It was Maya Angelou who said, “I’ve learned that people will forget what you said, people will forget what you did, but people will never forget how you made them feel.” When companies connect with customers’ emotions, the payoff can be huge, including significant increases in business. Though the material in this Herman Trend Alert was originally published in the November 2015 Harvard Business Review, it is very insightful for business leaders today.
The enormous payoff
“Fully connected customers” are worth an average of 52 percent more, than those who are merely “highly satisfied.” In fact, their relatively higher value is significant “across a variety of metrics, such as purchases and frequency of use.” We, at the Herman Group, extend that same payoff to include internal customers (employees) with those metrics being tenure, productivity and more. And, fully engaged employees often are relatively even more valuable than fully engaged external customers.
Pushing the “right” buttons
The authors, Scott Magids, Alan Zorfas and Daniel Leemon, all who work in the field, conducted research across hundreds of brands in dozens of categories. They discovered it’s possible to “rigorously measure and strategically target the feelings that drive customers’ behavior.” They call them “emotional motivators.”
High-Impact Emotional Motivators
Knowing these “High-Impact Emotional Motivators,” brands that capitalize on people’s desires to feel successful, independent, secure, a sense of belonging or more, will be rewarded handsomely with greater engagement, sales and, of course, profitability. Although there are hundreds of these emotional drivers, the authors discuss only the top drivers that “significantly affect customer value.”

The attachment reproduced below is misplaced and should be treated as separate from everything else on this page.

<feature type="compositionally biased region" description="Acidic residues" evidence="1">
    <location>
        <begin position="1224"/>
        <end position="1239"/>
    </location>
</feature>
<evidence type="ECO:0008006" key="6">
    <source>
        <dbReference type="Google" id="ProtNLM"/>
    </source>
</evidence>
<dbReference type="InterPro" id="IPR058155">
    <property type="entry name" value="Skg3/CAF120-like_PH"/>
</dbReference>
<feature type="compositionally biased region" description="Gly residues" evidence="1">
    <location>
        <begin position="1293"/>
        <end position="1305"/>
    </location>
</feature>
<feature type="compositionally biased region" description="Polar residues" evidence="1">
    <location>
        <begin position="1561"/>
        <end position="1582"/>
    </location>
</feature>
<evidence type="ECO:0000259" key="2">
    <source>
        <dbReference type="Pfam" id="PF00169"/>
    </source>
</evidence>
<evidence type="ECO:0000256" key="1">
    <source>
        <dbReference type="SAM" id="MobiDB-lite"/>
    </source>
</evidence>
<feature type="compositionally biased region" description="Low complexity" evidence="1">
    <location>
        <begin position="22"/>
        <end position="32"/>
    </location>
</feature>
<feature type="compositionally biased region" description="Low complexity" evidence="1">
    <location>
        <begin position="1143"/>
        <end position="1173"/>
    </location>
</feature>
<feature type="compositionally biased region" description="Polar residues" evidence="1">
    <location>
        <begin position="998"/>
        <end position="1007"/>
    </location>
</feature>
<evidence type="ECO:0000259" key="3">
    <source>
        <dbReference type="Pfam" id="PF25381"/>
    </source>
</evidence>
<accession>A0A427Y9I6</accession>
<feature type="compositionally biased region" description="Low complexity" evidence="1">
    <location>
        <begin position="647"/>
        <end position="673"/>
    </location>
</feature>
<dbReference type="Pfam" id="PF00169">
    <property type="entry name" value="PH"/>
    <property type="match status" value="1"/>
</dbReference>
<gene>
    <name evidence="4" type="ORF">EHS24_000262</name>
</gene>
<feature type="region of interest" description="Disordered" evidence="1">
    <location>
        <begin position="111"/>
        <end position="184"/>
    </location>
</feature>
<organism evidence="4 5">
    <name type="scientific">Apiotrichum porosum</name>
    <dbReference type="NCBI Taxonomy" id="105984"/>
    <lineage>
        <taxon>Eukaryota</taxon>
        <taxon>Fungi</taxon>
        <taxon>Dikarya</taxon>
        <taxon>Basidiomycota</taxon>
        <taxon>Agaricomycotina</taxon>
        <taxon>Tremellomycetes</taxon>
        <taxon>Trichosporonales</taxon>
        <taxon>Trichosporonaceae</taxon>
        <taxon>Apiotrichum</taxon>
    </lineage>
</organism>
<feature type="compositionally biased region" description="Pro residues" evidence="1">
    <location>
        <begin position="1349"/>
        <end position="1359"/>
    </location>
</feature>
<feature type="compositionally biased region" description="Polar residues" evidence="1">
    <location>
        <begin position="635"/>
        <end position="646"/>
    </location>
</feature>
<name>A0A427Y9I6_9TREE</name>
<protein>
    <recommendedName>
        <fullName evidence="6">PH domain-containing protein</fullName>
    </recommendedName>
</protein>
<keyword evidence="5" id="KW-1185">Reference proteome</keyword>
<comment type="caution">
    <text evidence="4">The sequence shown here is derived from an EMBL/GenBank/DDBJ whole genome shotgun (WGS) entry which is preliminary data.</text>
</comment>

How it works
Successful brands associate usage of their product or service with their customers’ and prospects’ aspirational feelings. When a leading household cleaner began messaging to maximize the emotional connection, it turned market share losses into double-digit growth. In another case study mentioned in the article, the authors cited a major bank that introduced a credit card for millennials, designed to inspire emotional connection. The result was not only a segment increase of 70 percent, but also new account growth rose of 40 percent.
What emotional connections can mean to any employer or brand
Internally, creating emotional connections with employees makes them feel more connected and invested in the viability and the success of the organization – and therefore, more productive and likely to stay. Externally, creating emotional connections with customers and prospects makes them more likely to buy and to remain loyal customers, thus driving increased profitability.
The bottom line is simple: emotional connections drive profitability.